Military records help prove military service when applying for jobs or government benefits. They’re also helpful for ancestry and historical research.
Types of Military Records
World War I - Present
You can find veterans’ military service records from World War I to the present from the National Personnel Records Center (NPRC).
The NPRC houses many types of records, including Official Military Personnel Files (OMPF). These files can include the Report of Separation (DD Form 214) and show a veteran’s service history, which may include:
Enlistment or appointment and separation dates
Duty stations and assignments
Training and qualifications
Health and medical records of former military and some dependents are located in various places. This depends on the military branch and the date of separation.
Before World War I
You can find older military service records (generally before World War I) from the National Archives in Washington, D.C. These include:
Compiled service records - Basic biographical, medical, and military information taken from muster rolls, pay vouchers, and other records
Pension applications and payment records - Files include marriage certificates, birth records, death certificates, family letters, and other supporting papers. These records are based on U.S. military service from 1775 to 1916 and relate to veterans, their widows, and other heirs.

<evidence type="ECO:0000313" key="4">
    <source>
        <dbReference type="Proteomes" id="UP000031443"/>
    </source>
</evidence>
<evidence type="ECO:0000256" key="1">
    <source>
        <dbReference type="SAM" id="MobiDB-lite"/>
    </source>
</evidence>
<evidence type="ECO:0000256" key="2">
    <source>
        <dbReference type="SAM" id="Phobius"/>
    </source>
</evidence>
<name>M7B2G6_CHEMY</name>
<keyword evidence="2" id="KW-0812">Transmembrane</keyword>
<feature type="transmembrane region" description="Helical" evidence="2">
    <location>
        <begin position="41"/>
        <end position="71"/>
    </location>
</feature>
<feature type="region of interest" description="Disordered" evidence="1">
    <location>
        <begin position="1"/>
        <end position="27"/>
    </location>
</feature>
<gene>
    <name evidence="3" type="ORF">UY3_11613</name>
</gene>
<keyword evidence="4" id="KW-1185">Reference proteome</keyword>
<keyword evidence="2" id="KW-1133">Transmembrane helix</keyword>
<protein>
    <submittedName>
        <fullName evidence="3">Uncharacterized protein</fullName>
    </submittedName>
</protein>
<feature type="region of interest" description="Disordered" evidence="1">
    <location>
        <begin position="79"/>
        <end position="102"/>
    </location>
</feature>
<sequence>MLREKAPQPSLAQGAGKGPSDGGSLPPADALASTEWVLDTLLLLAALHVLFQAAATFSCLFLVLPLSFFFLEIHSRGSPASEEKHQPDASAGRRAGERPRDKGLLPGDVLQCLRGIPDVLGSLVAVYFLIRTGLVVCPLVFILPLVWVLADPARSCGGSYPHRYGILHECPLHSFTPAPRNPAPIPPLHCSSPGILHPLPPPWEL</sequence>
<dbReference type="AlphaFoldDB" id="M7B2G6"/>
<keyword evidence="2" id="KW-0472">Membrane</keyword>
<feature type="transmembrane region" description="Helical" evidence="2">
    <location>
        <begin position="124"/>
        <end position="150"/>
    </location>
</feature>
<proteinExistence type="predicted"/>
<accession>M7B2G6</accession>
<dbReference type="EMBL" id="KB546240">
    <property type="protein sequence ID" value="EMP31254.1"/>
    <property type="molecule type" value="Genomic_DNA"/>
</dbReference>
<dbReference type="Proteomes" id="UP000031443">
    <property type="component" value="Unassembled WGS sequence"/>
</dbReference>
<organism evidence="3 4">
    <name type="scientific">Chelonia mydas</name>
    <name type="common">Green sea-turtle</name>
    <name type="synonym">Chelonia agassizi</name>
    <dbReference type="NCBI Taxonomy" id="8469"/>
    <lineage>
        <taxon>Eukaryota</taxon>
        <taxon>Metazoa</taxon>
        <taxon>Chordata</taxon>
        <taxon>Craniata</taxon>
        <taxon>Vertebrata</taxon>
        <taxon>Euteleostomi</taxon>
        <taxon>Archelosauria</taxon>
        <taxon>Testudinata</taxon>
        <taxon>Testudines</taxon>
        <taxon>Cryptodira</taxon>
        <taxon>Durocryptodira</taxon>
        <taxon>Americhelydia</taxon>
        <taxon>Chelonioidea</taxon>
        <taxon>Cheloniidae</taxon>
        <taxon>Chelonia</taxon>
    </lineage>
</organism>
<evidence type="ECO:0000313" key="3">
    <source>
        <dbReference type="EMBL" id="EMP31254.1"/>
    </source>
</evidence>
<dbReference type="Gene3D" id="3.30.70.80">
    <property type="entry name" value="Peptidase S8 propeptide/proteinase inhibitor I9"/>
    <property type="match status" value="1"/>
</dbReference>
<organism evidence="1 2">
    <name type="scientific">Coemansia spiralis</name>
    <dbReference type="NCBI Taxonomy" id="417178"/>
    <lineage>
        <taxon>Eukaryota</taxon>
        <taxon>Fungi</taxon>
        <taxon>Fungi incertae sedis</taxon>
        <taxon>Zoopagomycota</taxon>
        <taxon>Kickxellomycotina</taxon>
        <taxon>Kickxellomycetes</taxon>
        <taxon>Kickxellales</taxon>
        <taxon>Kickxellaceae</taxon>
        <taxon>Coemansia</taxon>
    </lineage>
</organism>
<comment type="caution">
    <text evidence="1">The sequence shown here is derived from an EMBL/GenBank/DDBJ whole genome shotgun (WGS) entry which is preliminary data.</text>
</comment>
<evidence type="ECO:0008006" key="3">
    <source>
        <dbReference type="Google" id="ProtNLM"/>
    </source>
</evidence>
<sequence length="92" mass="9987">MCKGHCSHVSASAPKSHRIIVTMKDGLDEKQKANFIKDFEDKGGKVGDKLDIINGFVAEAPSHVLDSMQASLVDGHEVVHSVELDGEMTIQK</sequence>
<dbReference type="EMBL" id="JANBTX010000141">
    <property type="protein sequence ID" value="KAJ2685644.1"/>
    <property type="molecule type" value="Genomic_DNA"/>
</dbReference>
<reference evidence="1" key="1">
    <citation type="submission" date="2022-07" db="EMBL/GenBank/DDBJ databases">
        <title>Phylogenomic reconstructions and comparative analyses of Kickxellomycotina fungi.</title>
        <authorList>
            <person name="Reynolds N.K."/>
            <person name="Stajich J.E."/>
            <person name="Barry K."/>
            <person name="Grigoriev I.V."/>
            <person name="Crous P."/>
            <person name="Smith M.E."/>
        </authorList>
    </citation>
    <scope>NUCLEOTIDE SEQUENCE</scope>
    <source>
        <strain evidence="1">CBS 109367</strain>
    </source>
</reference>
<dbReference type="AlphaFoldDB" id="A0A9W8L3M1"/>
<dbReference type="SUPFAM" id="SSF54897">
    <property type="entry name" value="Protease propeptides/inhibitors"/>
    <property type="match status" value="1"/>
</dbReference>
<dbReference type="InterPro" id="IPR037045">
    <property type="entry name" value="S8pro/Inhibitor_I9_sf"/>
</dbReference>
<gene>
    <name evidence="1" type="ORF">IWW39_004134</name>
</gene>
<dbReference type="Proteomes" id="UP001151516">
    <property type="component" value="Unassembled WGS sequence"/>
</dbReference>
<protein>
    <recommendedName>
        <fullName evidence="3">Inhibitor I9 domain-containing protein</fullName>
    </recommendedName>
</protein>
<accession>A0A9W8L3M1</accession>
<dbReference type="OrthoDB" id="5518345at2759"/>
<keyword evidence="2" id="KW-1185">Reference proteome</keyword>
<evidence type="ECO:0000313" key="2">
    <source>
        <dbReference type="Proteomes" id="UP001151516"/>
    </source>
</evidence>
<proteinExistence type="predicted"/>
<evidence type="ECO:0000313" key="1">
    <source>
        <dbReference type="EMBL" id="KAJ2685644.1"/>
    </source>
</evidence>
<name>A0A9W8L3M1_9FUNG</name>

Bounty land - You’ll find basic genealogical information in these application files. Bounty land was granted as a reward to men for their wartime service between 1775 and March 3, 1855.
How to Request Military Records
Important to know:
Most military records are on paper or microfilm and copies will need to be mailed to you. They are not typically available to view online.
Records of military personnel who separated from the military:
Less than 62 years ago are federal (non-archival) records
More than 62 years ago are archival records
Request Recent Records (World War I - Present)
To get a copy of military records, a veteran or the next of kin of a deceased veteran can:
You can only get limited information about non-archival records (from 62 years ago to the present) without the consent of the veteran or next-of-kin. Learn about access to non-archival military records by the general public and researchers.
Request Older Records (Before World War I)
Fees for Military Records Requests
Most requests are free for veterans and next-of-kin. You will be told if there is a fee. Archival requests for military records, including records of veterans discharged more than 62 years ago, may have a cost.